Horror movie moth situation! LOOK!

I’m not exaggerating. I’ve never seen anything like what I’ve seen tonight. I was out picking peaches about 1 hour before dark and everything was fine and normal. 45 minutes later, when it was more dark than light outside, I walked back out to get one more peach to finish a gift basket and I am still in shock from what I saw. My 2 peach trees that have ripe peaches were absolutely covered with moths, when I say covered, I MEAN COVERED!!! No kidding, many peaches have moths so thick you can’t even see the peach!!! And they are flying around the trees like something out of a Hitchcock horror flick!!! Like something out of a horror movie. It was absolutely stunning.

I’ve tried to tell you that I have an insane amount of OFM pressure here, which is why I’ve stuggled with sprays. But now its only a couple days before harvest, so I don’t want to spray my fruit now. I also hate to pick it early but I guess that’s what I’ll do.

Anyone ever seen anything like this? Are these OFM’s? seems late for them but these things seem to match photos of OFM. I don’t know what’s going on here, but its very unpleasant! Here they are. Forget the June bug…I can deal with them. But every peach on the tree is covered with these moths. The ones that have bad spots are worse, but they all are covered in moths!!!

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Moths feeding on rotting fruit is a common occurrence, not often seen because it happens at night and at the peak of moth season.

The OFM is a tortrix moth (Tortricidae) that has a very distinctive “rolled carpet” posture, all I see in your photos are a variety of noctuid moths and one geometrid (larger brown in lower image). I don’t know if adult tortrix moths feed on fruit.

A tortrix moth would be somewhat smaller than the noctuids. You do have a remarkable collection of moths there.

Thanks Larry. Sounds like you know what you’re talking about so I’ll take your word for it. I guess it isn’t as dramatic as I thought, and I admit I was pretty freaked out when I saw it and posted about it- I’d never seen so many moths in one place. Even as I was trying to get a photo, there was a cloud of them flying all around and running into me and so on…quite unsettling. But if it isn’t as exceptional as I suspected, then I suppose that is good news. Still lots of things about it are amazing. Not just the numbers, but the fact that just 45 minutes earlier I didn’t see a single moth. Less than an hour later there were hundreds if not thousands of them. BTW, they weren’t only on rotting fruit, but certainly were a lot more concentrated on rotten fruit. I hope they aren’t damaging the good fruit, but I bet they are or there wouldn’t be so many on the good peaches (as well as the bad)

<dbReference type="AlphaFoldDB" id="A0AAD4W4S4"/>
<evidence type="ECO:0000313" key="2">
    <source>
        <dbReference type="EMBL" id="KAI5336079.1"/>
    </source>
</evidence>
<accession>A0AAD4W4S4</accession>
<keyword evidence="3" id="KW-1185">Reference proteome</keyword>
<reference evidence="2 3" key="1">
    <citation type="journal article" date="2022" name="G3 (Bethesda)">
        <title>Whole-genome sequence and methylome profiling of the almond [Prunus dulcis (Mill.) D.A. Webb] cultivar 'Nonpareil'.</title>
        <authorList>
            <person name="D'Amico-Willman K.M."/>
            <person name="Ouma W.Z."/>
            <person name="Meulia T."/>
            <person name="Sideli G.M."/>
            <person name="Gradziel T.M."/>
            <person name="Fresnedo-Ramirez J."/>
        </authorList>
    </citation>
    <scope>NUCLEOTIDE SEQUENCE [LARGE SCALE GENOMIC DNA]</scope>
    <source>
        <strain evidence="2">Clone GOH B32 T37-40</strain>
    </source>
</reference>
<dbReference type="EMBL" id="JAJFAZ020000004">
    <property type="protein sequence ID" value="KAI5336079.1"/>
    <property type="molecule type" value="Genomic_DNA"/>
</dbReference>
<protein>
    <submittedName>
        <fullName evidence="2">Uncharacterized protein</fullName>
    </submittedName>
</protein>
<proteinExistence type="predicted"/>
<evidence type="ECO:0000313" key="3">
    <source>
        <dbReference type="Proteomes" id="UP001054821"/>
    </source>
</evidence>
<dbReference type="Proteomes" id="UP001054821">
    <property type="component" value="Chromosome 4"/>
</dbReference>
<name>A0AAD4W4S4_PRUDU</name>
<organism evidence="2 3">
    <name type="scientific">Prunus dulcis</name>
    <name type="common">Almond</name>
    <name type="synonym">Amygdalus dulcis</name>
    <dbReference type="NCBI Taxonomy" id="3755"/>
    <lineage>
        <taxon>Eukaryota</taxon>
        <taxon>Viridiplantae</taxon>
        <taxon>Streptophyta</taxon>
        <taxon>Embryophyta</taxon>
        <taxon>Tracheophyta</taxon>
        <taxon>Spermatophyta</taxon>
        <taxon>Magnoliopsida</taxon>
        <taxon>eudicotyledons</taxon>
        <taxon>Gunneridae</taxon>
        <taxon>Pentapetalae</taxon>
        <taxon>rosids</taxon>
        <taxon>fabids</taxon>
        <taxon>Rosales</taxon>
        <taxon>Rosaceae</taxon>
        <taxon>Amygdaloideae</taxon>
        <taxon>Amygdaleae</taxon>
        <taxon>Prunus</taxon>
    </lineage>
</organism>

thanks again.

The colorful one is Fig eater beetle. Here they are just before they were gonna lay eggs in my compost pile. Their grubs are huge!

I think those are what we call June Bugs down here in the South! But I must admit your name is more accurate because they definitely eat my figs like crazy.

That egg sack is pretty disgusting!

I’d be more concerned about the beetle - here, the Japanese Beetles gnaw holes in the fruit and there grows brown rot

Yep. Them big ol’ green June bugs are really working over the Centennial crabs and Honeycrisps here. Grr.

That beetle is larger than a Japanese beetle and up until @bleedingdirt 's post, I thought they were June Bugs. But after seeing Vin’s photo and post, I think it might be a Fig eater beetle? Wiki says they are 2 different bugs but darned if I can tell the difference! But you are darn sure 100% right about the destructiveness of Japanese Beetles. They are smaller than the ones in the photo, but they do much more damage. ANd just as you suggested, a Japanese Beetle will bite a small hole into fruit, then his friends will join him, and before long they have expanded the hole and then completely ruined the fruit. The June Bug/Fig Eater seems to only feed on peaches that already have some kind of damage. The only good thing I can say about Japanese Beetles here is that they really don’t stay around all that long. about 6 weeks and most are gone. 2 months usually finishes them all off. I had to fight them all year long, it would be the one battle I would probably just give up on.

The last two years here, for some reason, their numbers have declined to manageable